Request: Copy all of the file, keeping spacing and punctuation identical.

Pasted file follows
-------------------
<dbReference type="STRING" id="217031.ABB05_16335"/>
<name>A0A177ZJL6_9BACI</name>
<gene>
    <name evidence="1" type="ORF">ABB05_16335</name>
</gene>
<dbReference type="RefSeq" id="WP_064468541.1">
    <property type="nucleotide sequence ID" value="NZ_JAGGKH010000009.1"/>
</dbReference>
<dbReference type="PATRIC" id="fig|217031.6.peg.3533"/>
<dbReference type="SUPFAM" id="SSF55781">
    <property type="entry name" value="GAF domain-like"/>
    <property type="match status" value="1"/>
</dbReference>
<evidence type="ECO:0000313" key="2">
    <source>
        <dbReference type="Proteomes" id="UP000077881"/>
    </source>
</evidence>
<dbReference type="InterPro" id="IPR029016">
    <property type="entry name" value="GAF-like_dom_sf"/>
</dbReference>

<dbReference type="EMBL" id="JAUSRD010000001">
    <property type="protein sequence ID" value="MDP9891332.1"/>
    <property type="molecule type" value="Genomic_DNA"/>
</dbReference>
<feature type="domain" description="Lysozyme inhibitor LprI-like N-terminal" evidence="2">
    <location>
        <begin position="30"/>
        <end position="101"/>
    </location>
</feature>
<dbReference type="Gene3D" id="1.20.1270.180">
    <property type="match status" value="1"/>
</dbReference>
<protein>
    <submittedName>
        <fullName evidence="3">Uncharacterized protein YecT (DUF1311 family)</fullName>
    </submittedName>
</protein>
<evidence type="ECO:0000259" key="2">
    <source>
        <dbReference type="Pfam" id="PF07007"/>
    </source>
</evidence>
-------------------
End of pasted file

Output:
<dbReference type="STRING" id="217031.ABB05_16335"/>
<name>A0A177ZJL6_9BACI</name>
<gene>
    <name evidence="1" type="ORF">ABB05_16335</name>
</gene>
<dbReference type="RefSeq" id="WP_064468541.1">
    <property type="nucleotide sequence ID" value="NZ_JAGGKH010000009.1"/>
</dbReference>
<dbReference type="PATRIC" id="fig|217031.6.peg.3533"/>
<dbReference type="SUPFAM" id="SSF55781">
    <property type="entry name" value="GAF domain-like"/>
    <property type="match status" value="1"/>
</dbReference>
<evidence type="ECO:0000313" key="2">
    <source>
        <dbReference type="Proteomes" id="UP000077881"/>
    </source>
</evidence>
<dbReference type="InterPro" id="IPR029016">
    <property type="entry name" value="GAF-like_dom_sf"/>
</dbReference>

<dbReference type="EMBL" id="JAUSRD010000001">
    <property type="protein sequence ID" value="MDP9891332.1"/>
    <property type="molecule type" value="Genomic_DNA"/>
</dbReference>
<feature type="domain" description="Lysozyme inhibitor LprI-like N-terminal" evidence="2">
    <location>
        <begin position="30"/>
        <end position="101"/>
    </location>
</feature>
<dbReference type="Gene3D" id="1.20.1270.180">
    <property type="match status" value="1"/>
</dbReference>
<protein>
    <submittedName>
        <fullName evidence="3">Uncharacterized protein YecT (DUF1311 family)</fullName>
    </submittedName>
</protein>
<evidence type="ECO:0000259" key="2">
    <source>
        <dbReference type="Pfam" id="PF07007"/>
    </source>
</evidence>